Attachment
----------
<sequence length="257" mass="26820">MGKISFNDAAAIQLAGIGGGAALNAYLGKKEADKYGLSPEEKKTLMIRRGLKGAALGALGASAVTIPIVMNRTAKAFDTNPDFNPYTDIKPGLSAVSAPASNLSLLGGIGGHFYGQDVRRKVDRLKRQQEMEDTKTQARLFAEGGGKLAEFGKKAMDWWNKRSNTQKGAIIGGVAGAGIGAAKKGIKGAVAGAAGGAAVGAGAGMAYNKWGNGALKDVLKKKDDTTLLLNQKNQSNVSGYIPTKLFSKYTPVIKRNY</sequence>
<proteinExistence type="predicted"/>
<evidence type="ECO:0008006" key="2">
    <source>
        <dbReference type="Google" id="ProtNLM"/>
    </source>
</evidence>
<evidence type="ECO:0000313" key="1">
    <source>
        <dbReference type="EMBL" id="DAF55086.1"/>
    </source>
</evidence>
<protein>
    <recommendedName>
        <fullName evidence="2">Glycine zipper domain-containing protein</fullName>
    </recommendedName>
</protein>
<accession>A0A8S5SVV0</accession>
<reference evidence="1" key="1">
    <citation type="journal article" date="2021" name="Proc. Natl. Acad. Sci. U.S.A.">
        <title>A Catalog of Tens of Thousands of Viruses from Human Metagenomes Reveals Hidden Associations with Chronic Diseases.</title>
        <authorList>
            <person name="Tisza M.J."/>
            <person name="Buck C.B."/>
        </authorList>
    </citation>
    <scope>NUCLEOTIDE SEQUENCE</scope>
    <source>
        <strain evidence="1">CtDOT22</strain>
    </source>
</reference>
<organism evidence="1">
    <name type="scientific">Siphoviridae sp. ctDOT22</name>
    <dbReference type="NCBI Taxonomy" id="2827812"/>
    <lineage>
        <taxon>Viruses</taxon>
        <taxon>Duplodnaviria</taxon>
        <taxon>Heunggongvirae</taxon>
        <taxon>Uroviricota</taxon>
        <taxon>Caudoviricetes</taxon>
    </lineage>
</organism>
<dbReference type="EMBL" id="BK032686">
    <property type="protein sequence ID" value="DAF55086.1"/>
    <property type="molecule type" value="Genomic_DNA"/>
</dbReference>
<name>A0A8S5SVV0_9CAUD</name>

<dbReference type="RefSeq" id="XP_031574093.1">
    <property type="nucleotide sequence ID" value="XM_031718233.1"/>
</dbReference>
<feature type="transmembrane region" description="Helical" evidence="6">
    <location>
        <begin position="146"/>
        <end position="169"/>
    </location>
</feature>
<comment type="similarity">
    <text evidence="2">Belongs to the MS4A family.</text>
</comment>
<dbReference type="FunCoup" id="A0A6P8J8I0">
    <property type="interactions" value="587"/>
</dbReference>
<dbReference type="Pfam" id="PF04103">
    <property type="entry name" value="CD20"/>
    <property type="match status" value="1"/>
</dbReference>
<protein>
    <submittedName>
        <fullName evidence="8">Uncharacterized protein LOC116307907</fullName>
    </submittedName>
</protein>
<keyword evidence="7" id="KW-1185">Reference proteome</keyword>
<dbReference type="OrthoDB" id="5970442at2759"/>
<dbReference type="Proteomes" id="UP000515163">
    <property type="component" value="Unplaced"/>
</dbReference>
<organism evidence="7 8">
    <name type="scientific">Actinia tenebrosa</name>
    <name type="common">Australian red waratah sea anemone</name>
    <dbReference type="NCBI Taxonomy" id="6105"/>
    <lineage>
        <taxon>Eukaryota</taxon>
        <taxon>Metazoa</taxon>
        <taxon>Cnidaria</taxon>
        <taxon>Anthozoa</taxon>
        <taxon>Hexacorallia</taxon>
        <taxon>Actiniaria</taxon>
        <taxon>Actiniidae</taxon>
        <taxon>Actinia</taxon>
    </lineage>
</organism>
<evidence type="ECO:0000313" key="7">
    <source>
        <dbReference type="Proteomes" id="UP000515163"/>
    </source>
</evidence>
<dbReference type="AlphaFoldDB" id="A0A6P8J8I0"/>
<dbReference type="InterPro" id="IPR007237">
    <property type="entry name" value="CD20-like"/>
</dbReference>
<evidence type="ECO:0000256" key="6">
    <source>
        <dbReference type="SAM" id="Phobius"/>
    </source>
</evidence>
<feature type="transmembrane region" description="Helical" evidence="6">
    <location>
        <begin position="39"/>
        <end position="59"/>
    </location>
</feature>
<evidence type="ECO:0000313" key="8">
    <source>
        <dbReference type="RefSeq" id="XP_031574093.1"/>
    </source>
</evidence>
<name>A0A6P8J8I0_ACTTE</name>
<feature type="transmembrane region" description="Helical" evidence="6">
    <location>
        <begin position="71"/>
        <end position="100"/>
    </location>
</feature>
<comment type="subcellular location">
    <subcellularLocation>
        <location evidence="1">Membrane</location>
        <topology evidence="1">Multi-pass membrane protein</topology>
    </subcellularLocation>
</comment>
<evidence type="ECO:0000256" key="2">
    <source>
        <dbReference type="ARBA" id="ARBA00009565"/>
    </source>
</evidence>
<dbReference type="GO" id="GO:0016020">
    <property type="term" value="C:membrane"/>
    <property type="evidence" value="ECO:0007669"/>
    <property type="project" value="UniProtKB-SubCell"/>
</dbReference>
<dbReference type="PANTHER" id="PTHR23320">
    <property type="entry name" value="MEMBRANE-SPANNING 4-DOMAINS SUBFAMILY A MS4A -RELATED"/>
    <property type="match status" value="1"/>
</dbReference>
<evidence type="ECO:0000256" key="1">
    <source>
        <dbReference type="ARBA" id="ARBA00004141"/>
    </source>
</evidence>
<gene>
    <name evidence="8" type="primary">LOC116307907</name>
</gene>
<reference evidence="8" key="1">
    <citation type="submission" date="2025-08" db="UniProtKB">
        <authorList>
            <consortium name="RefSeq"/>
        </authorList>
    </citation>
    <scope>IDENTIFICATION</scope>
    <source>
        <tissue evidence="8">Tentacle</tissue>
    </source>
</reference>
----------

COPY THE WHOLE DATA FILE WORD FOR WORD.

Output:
<sequence length="257" mass="26820">MGKISFNDAAAIQLAGIGGGAALNAYLGKKEADKYGLSPEEKKTLMIRRGLKGAALGALGASAVTIPIVMNRTAKAFDTNPDFNPYTDIKPGLSAVSAPASNLSLLGGIGGHFYGQDVRRKVDRLKRQQEMEDTKTQARLFAEGGGKLAEFGKKAMDWWNKRSNTQKGAIIGGVAGAGIGAAKKGIKGAVAGAAGGAAVGAGAGMAYNKWGNGALKDVLKKKDDTTLLLNQKNQSNVSGYIPTKLFSKYTPVIKRNY</sequence>
<proteinExistence type="predicted"/>
<evidence type="ECO:0008006" key="2">
    <source>
        <dbReference type="Google" id="ProtNLM"/>
    </source>
</evidence>
<evidence type="ECO:0000313" key="1">
    <source>
        <dbReference type="EMBL" id="DAF55086.1"/>
    </source>
</evidence>
<protein>
    <recommendedName>
        <fullName evidence="2">Glycine zipper domain-containing protein</fullName>
    </recommendedName>
</protein>
<accession>A0A8S5SVV0</accession>
<reference evidence="1" key="1">
    <citation type="journal article" date="2021" name="Proc. Natl. Acad. Sci. U.S.A.">
        <title>A Catalog of Tens of Thousands of Viruses from Human Metagenomes Reveals Hidden Associations with Chronic Diseases.</title>
        <authorList>
            <person name="Tisza M.J."/>
            <person name="Buck C.B."/>
        </authorList>
    </citation>
    <scope>NUCLEOTIDE SEQUENCE</scope>
    <source>
        <strain evidence="1">CtDOT22</strain>
    </source>
</reference>
<organism evidence="1">
    <name type="scientific">Siphoviridae sp. ctDOT22</name>
    <dbReference type="NCBI Taxonomy" id="2827812"/>
    <lineage>
        <taxon>Viruses</taxon>
        <taxon>Duplodnaviria</taxon>
        <taxon>Heunggongvirae</taxon>
        <taxon>Uroviricota</taxon>
        <taxon>Caudoviricetes</taxon>
    </lineage>
</organism>
<dbReference type="EMBL" id="BK032686">
    <property type="protein sequence ID" value="DAF55086.1"/>
    <property type="molecule type" value="Genomic_DNA"/>
</dbReference>
<name>A0A8S5SVV0_9CAUD</name>

<dbReference type="RefSeq" id="XP_031574093.1">
    <property type="nucleotide sequence ID" value="XM_031718233.1"/>
</dbReference>
<feature type="transmembrane region" description="Helical" evidence="6">
    <location>
        <begin position="146"/>
        <end position="169"/>
    </location>
</feature>
<comment type="similarity">
    <text evidence="2">Belongs to the MS4A family.</text>
</comment>
<dbReference type="FunCoup" id="A0A6P8J8I0">
    <property type="interactions" value="587"/>
</dbReference>
<dbReference type="Pfam" id="PF04103">
    <property type="entry name" value="CD20"/>
    <property type="match status" value="1"/>
</dbReference>
<protein>
    <submittedName>
        <fullName evidence="8">Uncharacterized protein LOC116307907</fullName>
    </submittedName>
</protein>
<keyword evidence="7" id="KW-1185">Reference proteome</keyword>
<dbReference type="OrthoDB" id="5970442at2759"/>
<dbReference type="Proteomes" id="UP000515163">
    <property type="component" value="Unplaced"/>
</dbReference>
<organism evidence="7 8">
    <name type="scientific">Actinia tenebrosa</name>
    <name type="common">Australian red waratah sea anemone</name>
    <dbReference type="NCBI Taxonomy" id="6105"/>
    <lineage>
        <taxon>Eukaryota</taxon>
        <taxon>Metazoa</taxon>
        <taxon>Cnidaria</taxon>
        <taxon>Anthozoa</taxon>
        <taxon>Hexacorallia</taxon>
        <taxon>Actiniaria</taxon>
        <taxon>Actiniidae</taxon>
        <taxon>Actinia</taxon>
    </lineage>
</organism>
<evidence type="ECO:0000313" key="7">
    <source>
        <dbReference type="Proteomes" id="UP000515163"/>
    </source>
</evidence>
<dbReference type="AlphaFoldDB" id="A0A6P8J8I0"/>
<dbReference type="InterPro" id="IPR007237">
    <property type="entry name" value="CD20-like"/>
</dbReference>
<evidence type="ECO:0000256" key="6">
    <source>
        <dbReference type="SAM" id="Phobius"/>
    </source>
</evidence>
<feature type="transmembrane region" description="Helical" evidence="6">
    <location>
        <begin position="39"/>
        <end position="59"/>
    </location>
</feature>
<evidence type="ECO:0000313" key="8">
    <source>
        <dbReference type="RefSeq" id="XP_031574093.1"/>
    </source>
</evidence>
<name>A0A6P8J8I0_ACTTE</name>
<feature type="transmembrane region" description="Helical" evidence="6">
    <location>
        <begin position="71"/>
        <end position="100"/>
    </location>
</feature>
<comment type="subcellular location">
    <subcellularLocation>
        <location evidence="1">Membrane</location>
        <topology evidence="1">Multi-pass membrane protein</topology>
    </subcellularLocation>
</comment>
<evidence type="ECO:0000256" key="2">
    <source>
        <dbReference type="ARBA" id="ARBA00009565"/>
    </source>
</evidence>
<dbReference type="GO" id="GO:0016020">
    <property type="term" value="C:membrane"/>
    <property type="evidence" value="ECO:0007669"/>
    <property type="project" value="UniProtKB-SubCell"/>
</dbReference>
<dbReference type="PANTHER" id="PTHR23320">
    <property type="entry name" value="MEMBRANE-SPANNING 4-DOMAINS SUBFAMILY A MS4A -RELATED"/>
    <property type="match status" value="1"/>
</dbReference>
<evidence type="ECO:0000256" key="1">
    <source>
        <dbReference type="ARBA" id="ARBA00004141"/>
    </source>
</evidence>
<gene>
    <name evidence="8" type="primary">LOC116307907</name>
</gene>
<reference evidence="8" key="1">
    <citation type="submission" date="2025-08" db="UniProtKB">
        <authorList>
            <consortium name="RefSeq"/>
        </authorList>
    </citation>
    <scope>IDENTIFICATION</scope>
    <source>
        <tissue evidence="8">Tentacle</tissue>
    </source>
</reference>